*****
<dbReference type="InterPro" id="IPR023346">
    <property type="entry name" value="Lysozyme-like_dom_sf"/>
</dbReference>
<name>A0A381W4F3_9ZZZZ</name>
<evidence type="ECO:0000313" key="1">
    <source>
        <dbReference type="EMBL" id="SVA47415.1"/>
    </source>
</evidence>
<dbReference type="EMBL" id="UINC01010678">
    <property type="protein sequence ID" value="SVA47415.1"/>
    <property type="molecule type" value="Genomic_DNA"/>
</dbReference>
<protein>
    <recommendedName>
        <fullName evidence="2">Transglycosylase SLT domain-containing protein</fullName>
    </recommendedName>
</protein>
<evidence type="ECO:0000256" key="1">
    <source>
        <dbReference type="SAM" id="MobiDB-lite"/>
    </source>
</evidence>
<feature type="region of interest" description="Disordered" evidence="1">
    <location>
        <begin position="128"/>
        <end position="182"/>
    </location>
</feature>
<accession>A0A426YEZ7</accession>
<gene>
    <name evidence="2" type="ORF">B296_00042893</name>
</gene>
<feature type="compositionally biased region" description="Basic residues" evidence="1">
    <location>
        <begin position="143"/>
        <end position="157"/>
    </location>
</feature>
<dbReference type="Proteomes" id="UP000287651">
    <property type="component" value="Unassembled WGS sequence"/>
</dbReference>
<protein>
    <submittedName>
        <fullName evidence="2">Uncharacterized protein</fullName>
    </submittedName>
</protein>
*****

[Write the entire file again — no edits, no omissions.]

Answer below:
<dbReference type="InterPro" id="IPR023346">
    <property type="entry name" value="Lysozyme-like_dom_sf"/>
</dbReference>
<name>A0A381W4F3_9ZZZZ</name>
<evidence type="ECO:0000313" key="1">
    <source>
        <dbReference type="EMBL" id="SVA47415.1"/>
    </source>
</evidence>
<dbReference type="EMBL" id="UINC01010678">
    <property type="protein sequence ID" value="SVA47415.1"/>
    <property type="molecule type" value="Genomic_DNA"/>
</dbReference>
<protein>
    <recommendedName>
        <fullName evidence="2">Transglycosylase SLT domain-containing protein</fullName>
    </recommendedName>
</protein>
<evidence type="ECO:0000256" key="1">
    <source>
        <dbReference type="SAM" id="MobiDB-lite"/>
    </source>
</evidence>
<feature type="region of interest" description="Disordered" evidence="1">
    <location>
        <begin position="128"/>
        <end position="182"/>
    </location>
</feature>
<accession>A0A426YEZ7</accession>
<gene>
    <name evidence="2" type="ORF">B296_00042893</name>
</gene>
<feature type="compositionally biased region" description="Basic residues" evidence="1">
    <location>
        <begin position="143"/>
        <end position="157"/>
    </location>
</feature>
<dbReference type="Proteomes" id="UP000287651">
    <property type="component" value="Unassembled WGS sequence"/>
</dbReference>
<protein>
    <submittedName>
        <fullName evidence="2">Uncharacterized protein</fullName>
    </submittedName>
</protein>